• Publisher: W. W. Norton & Company; First Edition edition (August 1, 2004)
  • Language: English
  • ISBN-10: 0393059170
  • ISBN-13: 978-0393059175
  • Product Dimensions: 9.5 x 6.4 x 1.2 inches
  • Shipping Weight: 1.4 pounds (View shipping rates and policies)
  • Average Customer Review: 4.0 out of 5 stars  See all reviews (47 customer reviews)
  • Amazon Best Sellers Rank: #694,117 in Books (See Top 100 in Books)

More About the Author

Mark Crispin Miller is Professor of Media, Culture and Communication at New York University. He is the author of several books, including 'Boxed In: The Culture of TV;' 'The Bush Dyslexicon: Observations on a National Disorder;' 'Cruel and Unusual: Bush/Cheney's New World Order' and 'Fooled Again: The Real Case for Electoral Reform.' He is also the editor of 'Loser Take All: Election Fraud and the Subversion of Democracy, 2000-2008.' His essays and articles have appeared in many journals, magazines and newspapers throughout the nation and the world, and he has given countless interviews worldwide.

Customer Reviews

Top Customer Reviews

Format: Hardcover
First of all, let me lay my cards on the table. I am a social liberal and a registered democrat, thus any conservative heart to heart on this book is lost in my analysis. Although, I did, amazingly, embark upon this book with an, how do I say, open mind to George W. Bush's leadership. To the meat of the review; I found Professor Miller's book on Bush/Cheney's New World Order fascinating and enlightening. I particulary enjoyed the comparison of President Clinton with current President Bush. The outlash against President Clinton, according to Miller, was a bit excess in comparison to the virtual silence of the press concerning G.W.'s unstatesmanlike antics. If Professor Miller is correct in his observations and factual analysis, then I fear for the direction of our great country. I only hope his use of this book is to offer a stump speech to his coalition of liberal backers, more so than it is an accurate account of our time at hand. Unfortunately, I would have to go with the latter. To offer dissent is patriotic; which, according to Professor Miller, G.W. does not tolerate well. Seemingly, Professor Miller is highly accurate in his studies and highly correct in his regurgitations of prominent news articles, albeit the small amount of press that G.W. has generated in his 4 years in office. I would recommend this book to anyone concerned about the direction of our great democracy and the future under George W. Bush or to anyone who would enjoy an excellent structured political argument against Mr. Bush.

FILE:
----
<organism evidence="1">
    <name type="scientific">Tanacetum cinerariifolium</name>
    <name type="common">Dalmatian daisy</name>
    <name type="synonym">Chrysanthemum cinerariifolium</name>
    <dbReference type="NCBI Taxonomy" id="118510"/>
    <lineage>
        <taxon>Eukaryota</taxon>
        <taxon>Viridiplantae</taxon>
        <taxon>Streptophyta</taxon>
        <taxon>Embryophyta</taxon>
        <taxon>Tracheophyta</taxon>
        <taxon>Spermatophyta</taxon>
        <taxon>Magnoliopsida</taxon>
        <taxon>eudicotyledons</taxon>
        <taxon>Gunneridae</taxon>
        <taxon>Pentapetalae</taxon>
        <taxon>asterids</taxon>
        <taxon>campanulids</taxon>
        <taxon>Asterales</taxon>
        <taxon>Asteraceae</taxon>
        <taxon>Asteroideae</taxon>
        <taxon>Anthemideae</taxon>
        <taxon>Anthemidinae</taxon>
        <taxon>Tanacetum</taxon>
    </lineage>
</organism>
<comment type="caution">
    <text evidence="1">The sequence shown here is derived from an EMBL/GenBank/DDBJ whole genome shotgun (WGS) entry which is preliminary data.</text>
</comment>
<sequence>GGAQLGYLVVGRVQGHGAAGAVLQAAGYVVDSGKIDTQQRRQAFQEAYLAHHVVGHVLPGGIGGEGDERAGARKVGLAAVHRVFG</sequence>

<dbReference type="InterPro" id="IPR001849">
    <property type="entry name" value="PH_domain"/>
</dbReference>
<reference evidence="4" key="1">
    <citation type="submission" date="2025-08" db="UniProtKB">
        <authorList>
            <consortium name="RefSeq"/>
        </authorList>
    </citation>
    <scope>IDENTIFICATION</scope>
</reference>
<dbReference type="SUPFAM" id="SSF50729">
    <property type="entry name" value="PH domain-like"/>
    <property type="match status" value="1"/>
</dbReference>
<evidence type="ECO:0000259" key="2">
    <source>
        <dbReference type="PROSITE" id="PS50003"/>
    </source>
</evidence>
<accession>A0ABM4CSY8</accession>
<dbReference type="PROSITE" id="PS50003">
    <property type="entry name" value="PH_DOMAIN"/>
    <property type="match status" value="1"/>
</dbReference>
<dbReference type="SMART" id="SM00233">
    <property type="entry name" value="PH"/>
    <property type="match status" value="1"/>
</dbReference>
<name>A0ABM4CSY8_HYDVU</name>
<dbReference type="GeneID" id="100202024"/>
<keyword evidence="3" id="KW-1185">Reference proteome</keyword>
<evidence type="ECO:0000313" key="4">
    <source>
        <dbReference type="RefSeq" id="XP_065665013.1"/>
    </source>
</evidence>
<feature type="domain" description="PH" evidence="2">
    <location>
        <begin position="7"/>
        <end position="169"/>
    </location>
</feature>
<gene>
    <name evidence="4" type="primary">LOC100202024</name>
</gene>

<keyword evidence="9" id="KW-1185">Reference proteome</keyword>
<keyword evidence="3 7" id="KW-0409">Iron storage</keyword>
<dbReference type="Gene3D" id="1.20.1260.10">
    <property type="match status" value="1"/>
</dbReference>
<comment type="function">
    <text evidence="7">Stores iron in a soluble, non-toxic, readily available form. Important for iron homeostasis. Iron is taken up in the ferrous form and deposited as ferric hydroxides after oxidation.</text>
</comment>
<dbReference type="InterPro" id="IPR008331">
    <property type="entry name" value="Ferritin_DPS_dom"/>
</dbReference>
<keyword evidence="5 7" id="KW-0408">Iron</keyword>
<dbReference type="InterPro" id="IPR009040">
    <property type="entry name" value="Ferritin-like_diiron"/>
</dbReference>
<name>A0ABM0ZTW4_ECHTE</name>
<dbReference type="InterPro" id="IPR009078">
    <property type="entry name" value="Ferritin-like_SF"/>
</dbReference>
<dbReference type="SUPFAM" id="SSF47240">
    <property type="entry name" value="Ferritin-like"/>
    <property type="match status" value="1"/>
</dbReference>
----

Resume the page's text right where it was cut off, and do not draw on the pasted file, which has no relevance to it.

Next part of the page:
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Format: Hardcover
So, do you really need another anti-Bush book in your collection? Even if Kerry had won the election, the answer would be yes. Miller's bleak thesis reaches well beyond George And Dick's Excellent Adventure, into a future of across the board right-wing dominance that we can expect to continue until progressives begin fighting back effectively. The first step is to appreciate just how one-sided the debate is in America today, and although Miller's book can be downright infurating in that respect, it gets the job done.

Miller does a great job of illustrating the distinction between Republican rhetoric about honor, decency and "values" and the reality of 30 years of win-at-all-costs politicking, rife with character assassinations and demagoguery. He also makes a more than convincing case that the media, with its increasingly clear conservative bias, has been complicit in allowing their hypocrisy to succeed for so long. In the most unique part of Miller's assessment, he drives it all home with an analysis of Bill Clinton's record in office and that of his right-wing detractors.